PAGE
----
Particle in the Yukawa potential - Showing that the $z$-component of the angular momentum is conserved

I'm sorry for this homework question but I'm sitting a really long time now on this rather "easy" looking problem and I can't find a way to solve it.

I'm given the Hamiltonian of the particle: $$H=\frac{1}{2m}(p_r^2+\frac{p_{\theta}^2}{r^2}+\frac{p_{\phi}^2}{r^2\sin^2\theta})-\alpha Q^2\frac{e^{-\beta mr}}{r}.$$

I have to explicitly show that the z-component of the angular moment $$L_z=mr^2\sin^2(\theta)\dot{\phi}=p_{\phi}$$ is conserved by showing that $$\{L_z,H\}=0$$

I thought that this should be reltaive straightforward cause a lot of terms of the poisson bracket will be zero (e.g. $$\frac{\partial L_z}{\partial \phi},\frac{\partial L_z}{\partial p_r},\frac{\partial L_z}{\partial p_{\theta}},\frac{\partial H}{\partial \phi},$$). Calculating the nonzero terms I get: $$\{L_z,H\}=2r\sin^2(\theta)\dot{\phi}p_r+2r\cos(\theta)\sin(\theta)\dot{\phi}p_{\theta}$$

Maybe it's obvious that this should be zero and I can't see it or I did a calculating error but if I did not I have to assume something in the problem description is wrong.

I would be awesome if anyone could help me out a little bit and maybe push me in the right direction. Thanks!

I think that the problem with your derivation is that you are not working in the phase space basis of Hamiltonian mechanics. For instance, when we work in these Mechanics, our basis vectors are position and momentum (being a 2N dimensional space, with N the number of dimensions of our system).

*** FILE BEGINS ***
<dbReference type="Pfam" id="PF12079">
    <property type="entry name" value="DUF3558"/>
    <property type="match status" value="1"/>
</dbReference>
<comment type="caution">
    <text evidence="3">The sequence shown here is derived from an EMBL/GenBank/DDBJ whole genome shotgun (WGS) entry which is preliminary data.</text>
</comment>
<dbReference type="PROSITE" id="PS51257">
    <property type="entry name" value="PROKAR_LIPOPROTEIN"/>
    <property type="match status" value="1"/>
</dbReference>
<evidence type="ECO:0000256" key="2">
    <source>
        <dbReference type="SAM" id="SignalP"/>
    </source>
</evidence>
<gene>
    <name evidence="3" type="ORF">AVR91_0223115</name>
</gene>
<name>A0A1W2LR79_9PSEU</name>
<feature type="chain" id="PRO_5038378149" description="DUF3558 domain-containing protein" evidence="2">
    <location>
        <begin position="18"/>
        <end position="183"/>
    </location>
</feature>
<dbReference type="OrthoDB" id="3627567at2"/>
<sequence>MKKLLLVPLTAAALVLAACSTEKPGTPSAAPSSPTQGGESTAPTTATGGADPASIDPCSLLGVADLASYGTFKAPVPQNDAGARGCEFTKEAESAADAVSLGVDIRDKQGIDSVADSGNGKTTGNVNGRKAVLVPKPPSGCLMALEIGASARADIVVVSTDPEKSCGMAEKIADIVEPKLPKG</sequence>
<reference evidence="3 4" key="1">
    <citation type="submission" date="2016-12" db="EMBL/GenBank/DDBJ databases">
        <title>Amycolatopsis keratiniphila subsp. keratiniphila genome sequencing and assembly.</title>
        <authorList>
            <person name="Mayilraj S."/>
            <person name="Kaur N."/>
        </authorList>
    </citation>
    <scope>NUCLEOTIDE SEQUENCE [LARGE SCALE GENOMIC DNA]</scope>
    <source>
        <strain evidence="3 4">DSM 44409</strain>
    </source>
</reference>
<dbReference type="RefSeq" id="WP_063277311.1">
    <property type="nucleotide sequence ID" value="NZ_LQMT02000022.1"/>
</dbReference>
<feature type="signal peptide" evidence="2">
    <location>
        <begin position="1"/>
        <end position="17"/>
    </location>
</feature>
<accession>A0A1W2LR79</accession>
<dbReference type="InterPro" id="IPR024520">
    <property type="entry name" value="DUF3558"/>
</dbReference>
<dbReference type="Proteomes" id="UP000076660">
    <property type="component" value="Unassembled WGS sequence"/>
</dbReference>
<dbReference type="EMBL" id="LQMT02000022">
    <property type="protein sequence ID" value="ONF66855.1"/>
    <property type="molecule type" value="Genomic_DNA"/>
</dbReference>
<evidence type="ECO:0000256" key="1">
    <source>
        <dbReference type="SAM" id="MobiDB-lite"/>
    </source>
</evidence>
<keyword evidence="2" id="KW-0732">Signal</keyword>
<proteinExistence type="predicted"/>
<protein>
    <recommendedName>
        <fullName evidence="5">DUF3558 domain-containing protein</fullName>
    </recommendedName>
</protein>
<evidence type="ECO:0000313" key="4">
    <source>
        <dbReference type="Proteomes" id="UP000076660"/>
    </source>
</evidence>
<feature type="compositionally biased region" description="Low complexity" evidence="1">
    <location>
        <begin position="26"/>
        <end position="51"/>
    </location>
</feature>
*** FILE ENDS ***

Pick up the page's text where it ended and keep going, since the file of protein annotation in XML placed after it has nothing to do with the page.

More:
Therefore, if we want to do calculations with poisson brackets, it doesn't make sense to express the angular momentum in the direction of z-axis as $$L_z=mr^2sin{\theta}^2\dot{\phi}$$, because the $$\dot{\phi}$$ is not a basis vector, so we can't perform the partial derivative on it.

The correct way of working with it is to treat $$L_z$$ as $$p_\phi$$, and 'forget' that inside that quantity there exists an $$r,\theta$$ dependance. Therefore, we would find that $$\begin{equation} \frac{\partial{p_\phi}}{\partial{r}}=0\\ \frac{\partial{p_\phi}}{\partial{\theta}}=0, \end{equation}$$ just in the same way we say $$\frac{\partial{x}}{\partial{z}}=0$$; because in this system, the momentum space is part of the base.

• This makes a lot of sense, thank you for this explanation! Jan 10 '21 at 18:32

The angular momentum in the direction of $$z$$-axis given by $$L_z=mr^2\sin^2\theta\ \dot {\phi}$$ which we can express in term of canonical variable using $$\dot{\phi}=\frac{\partial H}{\partial p_\phi}=mr^2\sin^2\theta \ \dot{\phi}$$ $$L_z=p_\phi$$ from here it follows that $$\{L_z,H\}=\{p_\phi,H\}=0$$ all the partial derivative are zero!

• Ah I see, thank you! That's a way to do it. So my approach would maybe work too but we don't know what $p_r$ and $p_{\theta}$ are? (maybe they are just in the form that my calculated expression above will be zero?) Jan 10 '21 at 18:14
• Actually, I don't know How do you get there? So I did this way :) Jan 10 '21 at 18:15
• I just calculated the poisson bracket of $\{L_z,H\}$ but with $L_z=mr^2sin^2(\theta)\dot{\phi}$. Doing the partial derivatives brings you to my expression. Jan 10 '21 at 18:18